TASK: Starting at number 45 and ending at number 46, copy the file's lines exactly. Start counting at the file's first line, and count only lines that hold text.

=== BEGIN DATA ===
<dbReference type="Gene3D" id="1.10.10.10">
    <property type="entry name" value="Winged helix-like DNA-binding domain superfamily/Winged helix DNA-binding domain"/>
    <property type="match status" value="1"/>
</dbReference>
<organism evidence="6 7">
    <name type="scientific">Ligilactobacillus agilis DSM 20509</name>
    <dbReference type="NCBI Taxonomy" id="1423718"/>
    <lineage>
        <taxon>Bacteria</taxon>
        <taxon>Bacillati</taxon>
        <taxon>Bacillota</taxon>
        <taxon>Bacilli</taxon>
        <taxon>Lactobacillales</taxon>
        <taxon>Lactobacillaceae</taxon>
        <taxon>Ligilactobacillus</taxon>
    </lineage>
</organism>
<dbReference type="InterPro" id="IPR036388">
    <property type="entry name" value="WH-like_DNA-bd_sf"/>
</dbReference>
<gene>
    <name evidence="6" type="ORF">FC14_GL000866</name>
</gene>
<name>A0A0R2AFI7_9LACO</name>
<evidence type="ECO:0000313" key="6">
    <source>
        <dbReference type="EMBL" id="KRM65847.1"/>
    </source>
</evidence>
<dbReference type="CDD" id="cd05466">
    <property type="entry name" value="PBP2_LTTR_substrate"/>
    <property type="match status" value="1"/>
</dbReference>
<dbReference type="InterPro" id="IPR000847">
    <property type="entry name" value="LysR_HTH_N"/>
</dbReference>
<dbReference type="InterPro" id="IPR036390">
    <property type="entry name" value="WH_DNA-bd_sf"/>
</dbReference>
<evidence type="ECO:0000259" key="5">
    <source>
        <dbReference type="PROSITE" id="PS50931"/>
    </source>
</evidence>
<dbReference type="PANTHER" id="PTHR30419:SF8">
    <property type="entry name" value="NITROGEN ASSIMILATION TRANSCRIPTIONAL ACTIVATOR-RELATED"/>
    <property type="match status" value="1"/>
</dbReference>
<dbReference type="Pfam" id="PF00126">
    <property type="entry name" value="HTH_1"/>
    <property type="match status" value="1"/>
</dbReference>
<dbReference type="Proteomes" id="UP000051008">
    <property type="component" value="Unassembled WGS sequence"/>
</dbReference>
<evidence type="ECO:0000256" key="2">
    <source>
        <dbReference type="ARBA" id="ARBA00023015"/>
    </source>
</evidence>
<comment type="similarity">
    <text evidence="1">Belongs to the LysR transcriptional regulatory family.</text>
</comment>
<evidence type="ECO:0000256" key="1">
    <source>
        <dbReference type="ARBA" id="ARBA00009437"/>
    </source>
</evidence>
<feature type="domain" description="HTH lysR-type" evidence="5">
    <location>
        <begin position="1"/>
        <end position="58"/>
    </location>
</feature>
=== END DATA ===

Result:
<dbReference type="PANTHER" id="PTHR30419:SF8">
    <property type="entry name" value="NITROGEN ASSIMILATION TRANSCRIPTIONAL ACTIVATOR-RELATED"/>